Mumbai, 06 Aug 2021 16:50 IST
Rensil D'Silva's thriller deals with themes such as justice, systemic flaws and good people caught in terrible situations.
Taut, edgy and packed with stellar performances, Dial 100 marks writer-filmmaker Rensil D'Silva's return to the director's chair after six years. While the film works to a certain extent, with Manoj Bajpayee, Sakshi Tanwar and Neena Gupta stealing the show, it is lacking in certain departments.
Senior inspector Nikhil Sood (Bajpayee) is manning the control room of the Mumbai police one rainy night when he receives a call that changes everything. The mysterious caller, Seema (Gupta), initially seems like a crank but we learn that she is a painful and guilt-inducing shadow from Sood's past. The troubled law enforcer, who frequently battles with his wife Prerna (Tanwar) over his son, wishes that his ordeal ends soon. Yet, as he tragically discovers, there are deep and disturbing connections between Seema and his family, more precisely, his son.
D'Silva layers the film with intrigue and builds suspense through simple conversations. This takes some time and slows down the pace of the film in the beginning. But once it gets moving, the screenplay is riveting. There are red herrings that are well placed throughout the story.
There are some flaws as well. Despite the well-balanced screenplay, the storyline is fairly predictable. Once the initial suspense clears, it is easy to connect the dots and keep your finger on the story's thread. As gripping as the premise is, the dialogue by Niranjan Iyengar slows down the pace of the film considerably. There are moments when the lines feel too forced or contrived not because of the delivery, but the language and tone.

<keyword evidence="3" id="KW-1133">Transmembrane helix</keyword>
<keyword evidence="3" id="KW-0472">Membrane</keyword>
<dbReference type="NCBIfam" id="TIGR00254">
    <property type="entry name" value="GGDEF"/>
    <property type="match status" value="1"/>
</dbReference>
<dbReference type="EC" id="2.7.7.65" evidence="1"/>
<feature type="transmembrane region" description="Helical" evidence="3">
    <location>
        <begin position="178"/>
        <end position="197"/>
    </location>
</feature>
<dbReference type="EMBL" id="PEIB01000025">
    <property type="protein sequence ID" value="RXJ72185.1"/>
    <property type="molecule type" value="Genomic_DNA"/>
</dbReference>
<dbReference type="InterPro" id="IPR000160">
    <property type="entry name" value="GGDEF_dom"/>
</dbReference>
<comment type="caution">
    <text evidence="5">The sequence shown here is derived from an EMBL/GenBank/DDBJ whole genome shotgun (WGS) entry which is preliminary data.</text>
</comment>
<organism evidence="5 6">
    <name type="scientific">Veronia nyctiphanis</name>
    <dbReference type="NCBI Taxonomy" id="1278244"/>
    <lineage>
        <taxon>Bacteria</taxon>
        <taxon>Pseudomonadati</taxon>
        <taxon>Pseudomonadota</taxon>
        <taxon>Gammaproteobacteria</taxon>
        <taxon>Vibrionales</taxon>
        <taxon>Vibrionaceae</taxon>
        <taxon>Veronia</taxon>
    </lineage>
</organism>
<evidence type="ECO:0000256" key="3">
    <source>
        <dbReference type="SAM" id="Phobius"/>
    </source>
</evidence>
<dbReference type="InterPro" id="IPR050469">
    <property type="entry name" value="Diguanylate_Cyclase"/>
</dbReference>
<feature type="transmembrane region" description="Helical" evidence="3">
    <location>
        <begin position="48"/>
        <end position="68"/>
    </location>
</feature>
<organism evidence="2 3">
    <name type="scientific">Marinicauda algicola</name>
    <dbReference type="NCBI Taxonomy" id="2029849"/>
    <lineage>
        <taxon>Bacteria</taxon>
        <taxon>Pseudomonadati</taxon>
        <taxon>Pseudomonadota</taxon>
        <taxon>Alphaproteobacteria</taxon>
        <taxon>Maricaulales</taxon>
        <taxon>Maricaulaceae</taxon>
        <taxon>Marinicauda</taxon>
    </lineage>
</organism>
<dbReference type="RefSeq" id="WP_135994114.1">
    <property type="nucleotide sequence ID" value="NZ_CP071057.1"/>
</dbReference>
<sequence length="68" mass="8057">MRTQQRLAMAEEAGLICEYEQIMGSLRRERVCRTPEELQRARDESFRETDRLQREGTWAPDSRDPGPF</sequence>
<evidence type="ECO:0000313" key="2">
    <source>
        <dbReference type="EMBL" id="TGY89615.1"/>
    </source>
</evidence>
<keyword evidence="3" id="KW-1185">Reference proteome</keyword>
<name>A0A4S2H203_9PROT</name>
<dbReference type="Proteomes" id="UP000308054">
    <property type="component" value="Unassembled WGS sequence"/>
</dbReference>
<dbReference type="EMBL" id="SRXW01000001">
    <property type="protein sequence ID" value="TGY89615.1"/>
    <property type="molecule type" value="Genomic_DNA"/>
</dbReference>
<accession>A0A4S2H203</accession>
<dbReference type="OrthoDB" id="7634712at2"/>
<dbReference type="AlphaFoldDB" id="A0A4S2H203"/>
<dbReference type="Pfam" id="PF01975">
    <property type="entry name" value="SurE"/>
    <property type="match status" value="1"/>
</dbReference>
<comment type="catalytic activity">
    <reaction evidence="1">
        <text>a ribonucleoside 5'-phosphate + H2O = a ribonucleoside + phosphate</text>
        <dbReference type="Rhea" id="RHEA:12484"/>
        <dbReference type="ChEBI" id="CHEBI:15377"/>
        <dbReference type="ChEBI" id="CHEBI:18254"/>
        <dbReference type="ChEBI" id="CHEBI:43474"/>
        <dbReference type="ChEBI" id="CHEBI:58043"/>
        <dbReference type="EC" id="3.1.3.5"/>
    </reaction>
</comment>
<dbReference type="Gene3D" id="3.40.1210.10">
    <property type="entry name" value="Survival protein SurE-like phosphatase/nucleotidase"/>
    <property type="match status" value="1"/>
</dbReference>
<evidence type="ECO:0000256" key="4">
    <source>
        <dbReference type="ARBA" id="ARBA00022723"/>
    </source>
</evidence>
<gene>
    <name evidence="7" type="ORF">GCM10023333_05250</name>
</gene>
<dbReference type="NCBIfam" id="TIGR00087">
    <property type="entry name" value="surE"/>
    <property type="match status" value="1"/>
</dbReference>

The script, which was written by the director, is boosted by the presence of three solid performers. Bajpayee is steady and quite effective as the beleaguered Sood. His sense of duty, guilt, and irksomeness make for an interesting watch. While Gupta has not played a character such as this before, she brings a subtlety that makes her anger all the more effective. Tanwar also delivers as the mother caught in the crossfire. Her breakdown, in the end, is a highlight. Nandu Madhav makes a short, almost blink-and-you-miss-it appearance that makes an impact.
The film makes an interesting observation on the nature of justice and the systemic flaws that deny it, which adds weight and sets it apart from similar thrillers. This weight, however, becomes a burden as the film drags on towards the denouement.
While the film marks a decent comeback for D'Silva, it could have been much more.
Dial 100 is being streamed on Zee5.
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